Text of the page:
An interface, at its simplest, is a method of interaction between two entities. The more different these two entities are, the more important a well-designed interface becomes. And in order for an interface to do its job well, usability is key.
Human-machine interfaces (HMIs), which refer to the way we interact with devices, are always changing. Today’s touch screen phones, for example, prove we’ve come a long way from the first huge computers, which took up an entire room and had an interface consisting solely of a keyboard and a line of text on a plain screen. Likewise, current solutions are sure to continue evolving well beyond what we’re familiar with now.
It all started with simple text terminals
Throughout the history of software, the way we've used devices for work has constantly evolved. If we go all the way back to the early 80s, for example, a computer consisted of merely a keyboard and a display with very simple graphics.
Over the next ten years, technology progressed rapidly. Graphical interfaces replaced rows of text, and computer mice made it easier to navigate on screen and give commands. By the early 90s, it was already standard for companies like Tekla to have graphical workstations with mouses and keyboards. But then, even after such quick advancement, interfaces remained nearly the same for the next 8 years.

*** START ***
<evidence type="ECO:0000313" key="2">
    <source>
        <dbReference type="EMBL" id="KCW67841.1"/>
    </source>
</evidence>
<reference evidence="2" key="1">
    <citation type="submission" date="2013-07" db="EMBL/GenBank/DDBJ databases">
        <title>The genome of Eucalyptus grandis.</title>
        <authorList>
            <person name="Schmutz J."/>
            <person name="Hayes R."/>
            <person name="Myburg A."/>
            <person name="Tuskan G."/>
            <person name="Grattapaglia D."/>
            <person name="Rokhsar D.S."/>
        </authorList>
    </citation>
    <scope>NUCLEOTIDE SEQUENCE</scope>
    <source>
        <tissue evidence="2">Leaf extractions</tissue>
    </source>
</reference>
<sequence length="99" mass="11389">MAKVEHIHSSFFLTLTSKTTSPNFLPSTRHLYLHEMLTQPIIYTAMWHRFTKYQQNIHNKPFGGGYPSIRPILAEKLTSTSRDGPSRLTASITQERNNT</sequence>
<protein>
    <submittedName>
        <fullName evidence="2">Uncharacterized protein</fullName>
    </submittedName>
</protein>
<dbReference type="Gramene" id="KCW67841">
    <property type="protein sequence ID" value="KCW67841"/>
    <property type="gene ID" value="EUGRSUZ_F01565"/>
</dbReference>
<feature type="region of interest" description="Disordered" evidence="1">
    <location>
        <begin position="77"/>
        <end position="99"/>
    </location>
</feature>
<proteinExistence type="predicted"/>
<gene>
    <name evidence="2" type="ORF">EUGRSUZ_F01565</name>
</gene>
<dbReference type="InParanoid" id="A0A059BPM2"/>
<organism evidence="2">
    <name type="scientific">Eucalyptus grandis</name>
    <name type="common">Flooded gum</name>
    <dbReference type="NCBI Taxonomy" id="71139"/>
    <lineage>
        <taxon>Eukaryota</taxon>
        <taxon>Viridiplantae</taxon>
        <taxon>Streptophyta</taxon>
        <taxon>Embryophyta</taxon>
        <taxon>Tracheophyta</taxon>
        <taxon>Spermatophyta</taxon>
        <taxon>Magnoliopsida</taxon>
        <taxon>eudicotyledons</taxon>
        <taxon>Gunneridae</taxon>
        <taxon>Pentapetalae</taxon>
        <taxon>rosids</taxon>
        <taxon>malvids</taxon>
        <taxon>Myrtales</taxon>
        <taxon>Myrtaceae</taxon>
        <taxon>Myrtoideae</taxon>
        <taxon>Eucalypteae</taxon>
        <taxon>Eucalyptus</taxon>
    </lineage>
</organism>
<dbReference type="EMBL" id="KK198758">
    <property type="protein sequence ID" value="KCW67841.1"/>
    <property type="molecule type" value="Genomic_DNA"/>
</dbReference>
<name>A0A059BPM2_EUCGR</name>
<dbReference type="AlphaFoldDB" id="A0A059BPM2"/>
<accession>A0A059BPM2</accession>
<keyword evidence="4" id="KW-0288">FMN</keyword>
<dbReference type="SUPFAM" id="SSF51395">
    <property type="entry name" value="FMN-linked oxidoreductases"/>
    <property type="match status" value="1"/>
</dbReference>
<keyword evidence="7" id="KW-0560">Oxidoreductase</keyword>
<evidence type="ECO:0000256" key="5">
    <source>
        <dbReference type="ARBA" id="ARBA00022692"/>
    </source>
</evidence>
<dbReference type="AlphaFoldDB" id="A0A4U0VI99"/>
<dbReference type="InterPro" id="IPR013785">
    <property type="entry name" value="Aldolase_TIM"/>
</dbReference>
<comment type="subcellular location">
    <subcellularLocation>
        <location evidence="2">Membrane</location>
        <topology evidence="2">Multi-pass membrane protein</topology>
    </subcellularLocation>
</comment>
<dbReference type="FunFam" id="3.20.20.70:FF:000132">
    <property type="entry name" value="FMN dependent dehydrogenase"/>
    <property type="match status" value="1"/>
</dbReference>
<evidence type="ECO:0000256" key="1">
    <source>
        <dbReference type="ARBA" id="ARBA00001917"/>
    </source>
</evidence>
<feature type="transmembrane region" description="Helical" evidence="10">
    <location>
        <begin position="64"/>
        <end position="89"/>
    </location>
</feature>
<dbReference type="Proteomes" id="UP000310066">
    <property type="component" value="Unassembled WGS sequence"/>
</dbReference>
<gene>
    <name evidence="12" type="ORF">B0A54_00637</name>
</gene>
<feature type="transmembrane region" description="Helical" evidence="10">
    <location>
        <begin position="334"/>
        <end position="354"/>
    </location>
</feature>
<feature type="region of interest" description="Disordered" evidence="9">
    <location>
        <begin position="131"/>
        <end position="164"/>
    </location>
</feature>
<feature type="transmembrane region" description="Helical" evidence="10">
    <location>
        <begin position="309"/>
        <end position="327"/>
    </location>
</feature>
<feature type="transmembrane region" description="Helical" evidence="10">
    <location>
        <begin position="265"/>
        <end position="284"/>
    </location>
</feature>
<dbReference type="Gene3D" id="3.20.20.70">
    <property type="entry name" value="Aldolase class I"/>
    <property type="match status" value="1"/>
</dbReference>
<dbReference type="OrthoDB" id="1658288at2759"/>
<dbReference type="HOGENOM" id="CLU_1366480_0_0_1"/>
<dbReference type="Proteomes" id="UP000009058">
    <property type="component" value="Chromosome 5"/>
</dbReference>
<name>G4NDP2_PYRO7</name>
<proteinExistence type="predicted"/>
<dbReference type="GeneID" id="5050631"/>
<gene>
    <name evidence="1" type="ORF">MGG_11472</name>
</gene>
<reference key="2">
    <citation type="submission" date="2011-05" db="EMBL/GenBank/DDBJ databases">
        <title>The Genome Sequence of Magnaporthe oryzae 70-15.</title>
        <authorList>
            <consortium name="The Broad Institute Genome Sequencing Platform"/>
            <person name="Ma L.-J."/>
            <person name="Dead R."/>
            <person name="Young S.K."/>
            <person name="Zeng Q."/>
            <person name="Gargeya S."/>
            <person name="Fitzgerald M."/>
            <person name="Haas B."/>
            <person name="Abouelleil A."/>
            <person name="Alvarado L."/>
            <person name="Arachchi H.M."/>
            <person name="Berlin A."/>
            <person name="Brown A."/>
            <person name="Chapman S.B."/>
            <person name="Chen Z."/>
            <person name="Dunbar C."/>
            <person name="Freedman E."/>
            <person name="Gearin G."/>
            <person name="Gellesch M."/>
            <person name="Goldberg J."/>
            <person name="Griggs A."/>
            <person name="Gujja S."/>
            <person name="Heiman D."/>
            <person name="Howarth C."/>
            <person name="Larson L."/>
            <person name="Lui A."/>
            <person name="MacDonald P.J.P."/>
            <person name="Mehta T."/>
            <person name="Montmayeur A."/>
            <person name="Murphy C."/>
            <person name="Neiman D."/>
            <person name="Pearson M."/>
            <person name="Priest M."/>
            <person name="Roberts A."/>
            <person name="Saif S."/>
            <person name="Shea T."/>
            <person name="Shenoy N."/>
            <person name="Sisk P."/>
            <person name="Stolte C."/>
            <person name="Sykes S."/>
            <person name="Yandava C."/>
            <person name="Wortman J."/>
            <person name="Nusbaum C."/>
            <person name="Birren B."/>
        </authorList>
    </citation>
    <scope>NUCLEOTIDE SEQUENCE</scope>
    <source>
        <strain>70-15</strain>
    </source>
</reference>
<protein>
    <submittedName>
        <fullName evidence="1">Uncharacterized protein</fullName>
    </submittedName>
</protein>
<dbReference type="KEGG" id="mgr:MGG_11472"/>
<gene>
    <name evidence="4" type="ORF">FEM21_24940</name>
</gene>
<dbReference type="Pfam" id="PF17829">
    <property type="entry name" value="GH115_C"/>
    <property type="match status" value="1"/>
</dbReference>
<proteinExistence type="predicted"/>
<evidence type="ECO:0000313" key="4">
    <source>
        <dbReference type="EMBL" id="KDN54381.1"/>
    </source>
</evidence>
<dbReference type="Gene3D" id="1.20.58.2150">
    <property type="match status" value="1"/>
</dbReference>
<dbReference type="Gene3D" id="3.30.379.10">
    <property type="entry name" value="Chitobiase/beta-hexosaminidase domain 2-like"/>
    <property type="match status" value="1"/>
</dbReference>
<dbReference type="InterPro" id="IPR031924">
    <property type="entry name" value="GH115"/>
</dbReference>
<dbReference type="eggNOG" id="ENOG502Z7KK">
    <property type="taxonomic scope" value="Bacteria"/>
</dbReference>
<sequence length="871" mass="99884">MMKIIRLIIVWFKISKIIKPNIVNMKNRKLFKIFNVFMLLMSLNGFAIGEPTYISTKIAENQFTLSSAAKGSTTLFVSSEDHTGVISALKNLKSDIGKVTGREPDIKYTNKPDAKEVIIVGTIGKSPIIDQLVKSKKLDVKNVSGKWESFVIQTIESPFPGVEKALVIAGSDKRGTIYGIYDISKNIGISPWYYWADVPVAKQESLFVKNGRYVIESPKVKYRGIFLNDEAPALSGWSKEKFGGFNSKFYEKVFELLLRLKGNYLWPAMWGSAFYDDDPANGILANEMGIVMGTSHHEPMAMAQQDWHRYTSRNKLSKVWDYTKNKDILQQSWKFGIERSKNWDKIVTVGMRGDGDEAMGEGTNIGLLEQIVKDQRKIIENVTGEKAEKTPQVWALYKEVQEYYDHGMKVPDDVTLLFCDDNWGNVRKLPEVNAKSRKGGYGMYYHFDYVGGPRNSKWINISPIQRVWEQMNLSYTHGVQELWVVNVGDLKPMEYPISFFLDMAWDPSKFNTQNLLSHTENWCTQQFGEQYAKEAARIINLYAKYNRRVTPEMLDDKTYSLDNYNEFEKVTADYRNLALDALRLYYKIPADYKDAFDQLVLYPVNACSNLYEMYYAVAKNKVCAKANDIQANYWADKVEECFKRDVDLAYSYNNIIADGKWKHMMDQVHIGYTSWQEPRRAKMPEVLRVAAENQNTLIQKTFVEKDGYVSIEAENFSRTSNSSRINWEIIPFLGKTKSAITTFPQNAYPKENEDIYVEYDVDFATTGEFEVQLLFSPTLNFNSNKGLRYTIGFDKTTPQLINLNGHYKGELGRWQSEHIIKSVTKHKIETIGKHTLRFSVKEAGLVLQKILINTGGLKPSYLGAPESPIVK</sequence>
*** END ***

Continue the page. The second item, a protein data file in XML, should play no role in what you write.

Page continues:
Touch screens changed the game
The very first touch screens, PDAs and mobile devices emerged in the late 90s. Touch made work more hands-on, but also impacted UI design, as it had to be optimized for small screens. Android and iPhone changed the game in the late 2000s, when they came out with a small and easy-to-use touch screens. Consequently, people expected to have information available through mobile devices at all times.
From mobile, hands free was the next natural HMI development. Trimble was among the first companies in the world to roll out a commercial product using HoloLens. Because it freed us from the limitations of the flatscreen and allowed for creating and interacting with virtual elements within a physical realm in full 3D, it brought about a whole new paradigm of interacting with data, computers and applications.
Future solutions will fully integrate data to actions
In the next 5 to 10 years, innovators will be working with mixed reality tools which have nearly invisible interfaces. They’ll be able to access data and complete actions with minimal effort, using, for example, lightweight headsets or even bracelets that work by detecting neural actions.
These kinds of HMIs will make it possible to complete tasks faster, iterate in real time and share data easily between each stage of the construction process.
Constant development of interfaces improves construction workflows
The way we operate devices has changed tremendously over the years, and things only keep getting better. With every HMI development, it gets easier and faster to work with digital devices. What’s more, they’re dramatically improving project workflows overall—giving commands, transfering data and operating machinery are becoming more and more effortless every day.
Big benefits like improved productivity, less waste material and fewer errors in various project stages are making construction work more cost effective, too. As interfaces evolve, using the software behind them and getting the most out of the latest technology becomes more rewarding. It won’t be long until we look back and wonder why we ever had to use our hands at all to work with technology.